When I was in my early 20s, I handmade a gift for my mom. A calligraphed quote housed in a 5×7 frame. She said she loved it and kept it on her nightstand.
Thirty years later, I clean out her garage and find the gift in a broken cardboard box sandwiched among magazines whose subscriptions have long since expired. There’s a crack in the glass, rendering the frame unusable.
My 55-year-old self understands a mother can’t keep every piece of art made by her offspring, but my 25-year-old inner child pouts at the perceived rebuff.
Did Mom’s discarding a gift I made for her represent a rejection of my artistic ability?
Of course not, the adult me reasons. But there’s a flash of childhood insecurity and it taints rationale.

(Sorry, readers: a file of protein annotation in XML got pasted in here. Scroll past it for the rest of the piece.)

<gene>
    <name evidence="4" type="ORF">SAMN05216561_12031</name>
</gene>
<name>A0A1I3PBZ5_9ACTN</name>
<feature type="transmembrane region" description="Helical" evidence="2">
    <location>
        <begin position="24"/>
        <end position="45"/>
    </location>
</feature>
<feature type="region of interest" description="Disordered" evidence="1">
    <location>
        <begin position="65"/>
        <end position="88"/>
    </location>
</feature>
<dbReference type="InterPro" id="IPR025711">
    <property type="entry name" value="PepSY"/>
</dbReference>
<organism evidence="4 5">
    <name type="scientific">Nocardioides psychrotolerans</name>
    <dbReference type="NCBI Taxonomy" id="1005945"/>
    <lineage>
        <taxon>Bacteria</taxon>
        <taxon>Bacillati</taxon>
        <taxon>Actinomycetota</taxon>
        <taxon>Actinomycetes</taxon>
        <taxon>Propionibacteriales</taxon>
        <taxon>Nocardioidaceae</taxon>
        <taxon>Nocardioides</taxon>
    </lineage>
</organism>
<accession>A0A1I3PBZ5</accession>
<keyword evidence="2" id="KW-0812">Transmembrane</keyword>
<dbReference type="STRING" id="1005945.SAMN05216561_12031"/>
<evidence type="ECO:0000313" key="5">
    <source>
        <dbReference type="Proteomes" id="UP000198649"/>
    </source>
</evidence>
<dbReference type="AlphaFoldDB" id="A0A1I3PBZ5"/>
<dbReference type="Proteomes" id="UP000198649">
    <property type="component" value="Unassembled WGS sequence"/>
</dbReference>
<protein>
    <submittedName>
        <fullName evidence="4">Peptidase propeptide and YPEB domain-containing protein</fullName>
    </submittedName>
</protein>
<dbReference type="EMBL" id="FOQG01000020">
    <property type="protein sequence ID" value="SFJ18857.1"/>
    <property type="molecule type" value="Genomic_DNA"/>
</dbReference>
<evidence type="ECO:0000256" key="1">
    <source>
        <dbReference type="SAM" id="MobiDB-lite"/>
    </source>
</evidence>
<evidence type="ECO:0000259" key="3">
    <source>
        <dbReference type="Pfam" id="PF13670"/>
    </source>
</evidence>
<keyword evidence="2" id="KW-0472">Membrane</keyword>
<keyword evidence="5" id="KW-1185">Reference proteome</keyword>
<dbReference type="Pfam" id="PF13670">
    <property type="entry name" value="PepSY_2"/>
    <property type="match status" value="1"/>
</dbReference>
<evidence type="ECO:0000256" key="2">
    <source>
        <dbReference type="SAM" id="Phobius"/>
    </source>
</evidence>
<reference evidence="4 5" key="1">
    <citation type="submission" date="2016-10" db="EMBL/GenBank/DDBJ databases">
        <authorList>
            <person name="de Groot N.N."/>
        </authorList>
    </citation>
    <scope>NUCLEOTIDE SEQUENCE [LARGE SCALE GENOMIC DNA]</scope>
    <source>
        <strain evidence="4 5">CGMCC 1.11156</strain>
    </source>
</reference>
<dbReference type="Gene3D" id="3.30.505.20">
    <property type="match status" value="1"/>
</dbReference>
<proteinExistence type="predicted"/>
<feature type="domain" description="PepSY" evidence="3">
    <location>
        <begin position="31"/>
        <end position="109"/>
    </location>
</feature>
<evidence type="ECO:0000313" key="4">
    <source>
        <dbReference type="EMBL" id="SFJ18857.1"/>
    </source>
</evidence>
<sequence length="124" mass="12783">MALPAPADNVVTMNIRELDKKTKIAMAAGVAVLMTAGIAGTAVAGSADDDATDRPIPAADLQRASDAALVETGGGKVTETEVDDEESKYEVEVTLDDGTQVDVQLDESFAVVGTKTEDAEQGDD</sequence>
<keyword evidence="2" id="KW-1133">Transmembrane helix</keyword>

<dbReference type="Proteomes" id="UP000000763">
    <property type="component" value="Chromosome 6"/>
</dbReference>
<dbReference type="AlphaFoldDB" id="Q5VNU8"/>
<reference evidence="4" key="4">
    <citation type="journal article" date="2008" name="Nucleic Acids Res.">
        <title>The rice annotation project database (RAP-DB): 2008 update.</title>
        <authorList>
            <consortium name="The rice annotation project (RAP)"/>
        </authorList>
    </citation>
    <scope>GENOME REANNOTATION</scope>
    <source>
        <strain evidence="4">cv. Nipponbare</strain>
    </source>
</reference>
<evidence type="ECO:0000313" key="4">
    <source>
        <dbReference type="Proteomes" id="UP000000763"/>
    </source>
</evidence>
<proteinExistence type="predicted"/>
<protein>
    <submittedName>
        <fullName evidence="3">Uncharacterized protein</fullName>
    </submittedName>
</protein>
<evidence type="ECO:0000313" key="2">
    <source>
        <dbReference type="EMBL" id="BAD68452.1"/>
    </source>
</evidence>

I show it to her, and she doesn’t remember where it came from, so I toss it in the trash bin. Before I go home, though, I rifle through and retrieve it.
I smoothed the paper and studied the brush strokes. Remembered making it. The effort to emulate the guidebook and get each letter just right. Being amazed how the hours disappeared while creating. How uncritical I was of the finished piece.
Somewhere along my art journey, I made the mistake of relying on other’s opinions to validate my work.
So I keep this piece of abandoned art as a message from the past to a future me. When I open the drawer it’s in, I see a reminder it’s better if you make art because you love doing it. It’s important to create for the sake of creating. No one else’s approval need matter.
This is the 18th story in the Objects as Waypoints Writing Project series.